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Age-dependent changes in nervonic acid-containing sphingolipids in mouse hippocampus

Sphingolipids are a class of bioactive signaling molecules that regulate key cellular processes including cell growth, senescence and apoptosis. Sphingolipids have been implicated in age-related neurodegeneration. Previous studies have reported elevated ceramide levels in the brain of old rodents, but a systematic investigation of the impact of age on brain sphingolipid metabolism is still lacking. Here we quantified 17 key sphingolipid species in the hippocampus of young (3 months), middle-aged (12 months) and old (21 months) male and female mice. Lipids were extracted and quantified by liquid chromatography/mass spectrometry; transcription of enzymes involved in sphingolipid biosynthesis was evaluated by qPCR.



A common finding throughout our experiments was an elevation in sphingolipid species containing nervonic acid (24:1), which suggests that the production and the degradation of this long-chain monounsaturated fatty acid might be regulated by age. Consistent with this idea, we found that the content of non-esterified nervonic acid was higher in the hippocampus of 21 month-old male and female mice, compared to 3 month-old mice (Fig. 7A, D). A similar trend was seen with another monounsaturated fatty acid, oleic acid (18:1), in male but not female mice, whereas no change was observed in eicosaenoic acid (20:1) and erucic acid (22:1) (Fig. 7B, E), palmitic acid (16:0) and stearic acid (18:0) (Fig. 7C, F). The first committed step in the biosynthesis of nervonic acid is catalyzed by stearoyl-CoA desaturase (SCD), which converts stearic acid (18:0) into oleic acid (18:1). Elongase enzymes (ELOVL1 and ELOVL6 in brain) progressively insert two-carbon units to yield nervonic acid (24:1).

Age-dependent changes of multiple sphingolipid species - including ceramide (d18:1/18:0), sphingomyelin (d34:1), hexosylceramide (d18:1/16:0), ceramide (d18:1/24:0) - were found in mice of both sexes. Moreover, sex-dependent changes were seen with hexosylceramide (d18:1/18:0), ceramide (d18:1/22:0), sphingomyelin (d36:1) and sphingomyelin (d42:1). Importantly, an age-dependent accumulation of sphingolipids containing nervonic acid (24:1) was observed in 21 month-old male (p = 0.04) and female mice (p < 0.0001). In conclusion, the results suggest that aging is associated with profound sex-dependent and -independent changes in hippocampal sphingolipid profile. The results also highlight the need to examine the contribution of sphingolipids, and particularly of those containing nervonic acid, in normal and pathological brain aging.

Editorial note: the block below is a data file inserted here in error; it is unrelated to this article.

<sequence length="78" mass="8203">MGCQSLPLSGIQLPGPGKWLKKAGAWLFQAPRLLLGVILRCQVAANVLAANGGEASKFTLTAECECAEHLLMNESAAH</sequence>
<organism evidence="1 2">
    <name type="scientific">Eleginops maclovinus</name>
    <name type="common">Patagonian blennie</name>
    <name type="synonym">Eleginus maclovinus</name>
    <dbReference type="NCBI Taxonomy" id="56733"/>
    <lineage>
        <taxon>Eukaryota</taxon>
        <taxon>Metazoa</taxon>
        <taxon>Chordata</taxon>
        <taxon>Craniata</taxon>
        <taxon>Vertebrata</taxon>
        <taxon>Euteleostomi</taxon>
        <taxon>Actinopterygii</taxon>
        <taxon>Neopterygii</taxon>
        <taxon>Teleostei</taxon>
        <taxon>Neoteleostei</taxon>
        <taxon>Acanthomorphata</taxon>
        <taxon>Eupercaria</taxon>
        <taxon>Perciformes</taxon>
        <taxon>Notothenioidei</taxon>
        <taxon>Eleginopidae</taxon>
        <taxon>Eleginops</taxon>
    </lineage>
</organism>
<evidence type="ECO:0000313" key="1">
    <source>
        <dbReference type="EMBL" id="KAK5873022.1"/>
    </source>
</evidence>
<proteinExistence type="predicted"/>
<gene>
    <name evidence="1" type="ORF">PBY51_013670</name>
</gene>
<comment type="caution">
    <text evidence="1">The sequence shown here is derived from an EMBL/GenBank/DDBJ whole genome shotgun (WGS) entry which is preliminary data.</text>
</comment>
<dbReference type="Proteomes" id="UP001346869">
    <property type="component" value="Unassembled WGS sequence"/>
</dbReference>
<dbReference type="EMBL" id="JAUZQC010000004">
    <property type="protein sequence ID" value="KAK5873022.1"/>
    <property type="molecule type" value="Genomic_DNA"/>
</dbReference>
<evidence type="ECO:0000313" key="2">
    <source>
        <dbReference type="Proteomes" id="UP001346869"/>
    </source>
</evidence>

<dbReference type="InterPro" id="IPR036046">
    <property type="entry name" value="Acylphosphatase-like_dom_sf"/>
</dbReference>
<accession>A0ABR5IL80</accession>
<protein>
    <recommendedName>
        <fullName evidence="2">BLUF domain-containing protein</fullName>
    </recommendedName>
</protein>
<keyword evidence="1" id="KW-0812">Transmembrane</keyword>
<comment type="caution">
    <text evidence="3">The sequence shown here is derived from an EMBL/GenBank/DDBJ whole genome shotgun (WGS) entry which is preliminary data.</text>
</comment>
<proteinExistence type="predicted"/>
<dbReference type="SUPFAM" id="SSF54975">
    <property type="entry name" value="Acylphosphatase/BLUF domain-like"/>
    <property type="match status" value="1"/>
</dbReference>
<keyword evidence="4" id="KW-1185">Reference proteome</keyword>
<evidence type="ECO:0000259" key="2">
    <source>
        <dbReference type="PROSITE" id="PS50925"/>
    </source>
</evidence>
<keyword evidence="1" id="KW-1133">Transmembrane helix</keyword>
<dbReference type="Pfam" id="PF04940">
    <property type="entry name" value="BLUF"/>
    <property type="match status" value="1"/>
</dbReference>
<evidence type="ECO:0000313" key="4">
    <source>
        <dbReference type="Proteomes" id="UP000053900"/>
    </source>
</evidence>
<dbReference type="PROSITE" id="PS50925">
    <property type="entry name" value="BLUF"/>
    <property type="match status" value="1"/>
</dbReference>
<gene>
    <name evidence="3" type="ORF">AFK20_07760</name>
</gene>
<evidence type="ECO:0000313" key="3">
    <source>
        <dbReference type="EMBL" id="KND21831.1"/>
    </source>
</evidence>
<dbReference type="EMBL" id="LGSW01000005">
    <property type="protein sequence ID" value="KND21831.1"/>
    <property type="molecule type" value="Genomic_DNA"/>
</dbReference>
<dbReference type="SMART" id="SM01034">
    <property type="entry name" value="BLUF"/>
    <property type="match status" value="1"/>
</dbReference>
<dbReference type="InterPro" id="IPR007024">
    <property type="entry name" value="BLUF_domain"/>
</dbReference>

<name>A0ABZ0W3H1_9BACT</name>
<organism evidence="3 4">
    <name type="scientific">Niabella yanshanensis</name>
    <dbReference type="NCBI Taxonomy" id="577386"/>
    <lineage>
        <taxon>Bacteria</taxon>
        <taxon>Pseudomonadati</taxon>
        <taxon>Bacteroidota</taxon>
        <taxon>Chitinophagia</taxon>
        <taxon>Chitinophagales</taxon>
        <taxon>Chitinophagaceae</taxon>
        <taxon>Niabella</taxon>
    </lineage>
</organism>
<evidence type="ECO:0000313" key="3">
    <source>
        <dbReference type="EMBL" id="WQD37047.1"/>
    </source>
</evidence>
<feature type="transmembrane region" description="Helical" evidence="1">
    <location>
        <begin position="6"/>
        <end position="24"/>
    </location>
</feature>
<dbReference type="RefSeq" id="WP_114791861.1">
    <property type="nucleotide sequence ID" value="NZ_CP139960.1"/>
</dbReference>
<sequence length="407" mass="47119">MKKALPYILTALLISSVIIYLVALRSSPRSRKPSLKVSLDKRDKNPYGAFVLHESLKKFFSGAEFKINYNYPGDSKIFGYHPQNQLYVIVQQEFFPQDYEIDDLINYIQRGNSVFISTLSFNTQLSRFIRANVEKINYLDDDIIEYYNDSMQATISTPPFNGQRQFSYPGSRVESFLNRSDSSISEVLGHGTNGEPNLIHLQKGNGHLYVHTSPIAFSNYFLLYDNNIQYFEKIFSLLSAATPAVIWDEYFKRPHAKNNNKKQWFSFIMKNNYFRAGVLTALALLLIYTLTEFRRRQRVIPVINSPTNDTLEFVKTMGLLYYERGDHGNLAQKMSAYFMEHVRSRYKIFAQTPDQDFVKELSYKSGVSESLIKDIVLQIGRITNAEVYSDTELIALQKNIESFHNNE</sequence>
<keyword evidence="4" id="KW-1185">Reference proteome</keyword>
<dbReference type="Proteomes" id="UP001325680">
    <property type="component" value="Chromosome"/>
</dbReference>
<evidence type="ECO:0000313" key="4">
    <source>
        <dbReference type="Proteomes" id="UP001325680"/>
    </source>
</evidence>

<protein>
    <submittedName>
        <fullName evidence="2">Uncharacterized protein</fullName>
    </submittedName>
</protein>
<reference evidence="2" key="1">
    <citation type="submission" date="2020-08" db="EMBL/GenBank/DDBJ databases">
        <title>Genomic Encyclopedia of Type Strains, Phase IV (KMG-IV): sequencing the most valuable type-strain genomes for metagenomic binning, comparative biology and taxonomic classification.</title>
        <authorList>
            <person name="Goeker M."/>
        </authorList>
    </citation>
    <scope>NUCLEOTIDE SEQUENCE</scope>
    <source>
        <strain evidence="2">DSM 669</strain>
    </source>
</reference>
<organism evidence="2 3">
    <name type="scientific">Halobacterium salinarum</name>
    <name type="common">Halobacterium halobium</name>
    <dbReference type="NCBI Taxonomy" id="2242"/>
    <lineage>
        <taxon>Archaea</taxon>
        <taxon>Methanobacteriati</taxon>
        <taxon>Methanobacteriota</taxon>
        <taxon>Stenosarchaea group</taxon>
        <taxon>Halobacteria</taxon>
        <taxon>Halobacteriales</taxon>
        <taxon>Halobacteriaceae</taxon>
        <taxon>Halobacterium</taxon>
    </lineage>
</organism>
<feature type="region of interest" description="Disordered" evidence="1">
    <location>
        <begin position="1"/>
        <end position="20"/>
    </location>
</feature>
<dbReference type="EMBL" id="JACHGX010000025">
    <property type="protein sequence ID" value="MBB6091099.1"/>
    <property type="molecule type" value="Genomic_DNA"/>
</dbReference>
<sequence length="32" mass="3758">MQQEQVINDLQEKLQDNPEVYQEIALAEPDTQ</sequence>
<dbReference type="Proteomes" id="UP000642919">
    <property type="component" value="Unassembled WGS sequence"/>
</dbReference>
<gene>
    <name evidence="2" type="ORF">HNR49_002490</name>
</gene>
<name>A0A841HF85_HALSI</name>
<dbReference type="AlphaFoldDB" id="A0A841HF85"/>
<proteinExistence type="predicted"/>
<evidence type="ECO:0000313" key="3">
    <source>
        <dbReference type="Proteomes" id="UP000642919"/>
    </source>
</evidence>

A substantial body of prior work has documented a role for sphingolipids in aging and age-related disorders. A new and significant result of the present report is that nervonic acid-containing sphingolipids accumulate in the aging hippocampus of both male and female mice. Because of the previously described association between nervonic acid levels and cognitive impairment in AD, it will be important to examine the possible functional roles of nervonic acid-containing sphingolipids in the development of age-related neurodegeneration.


[1] Yuan H, Wang QH, Wang YY, Xie CM, Xie KQ, Zhao XL. [Effect of docosahexaenoic acid and nervonic acid on the damage of learning and memory abilities in rats induced by 1-bromopropane]. Zhonghua Lao Dong Wei Sheng Zhi Ye Bing Za Zhi. 2013. 31(11): 806-10.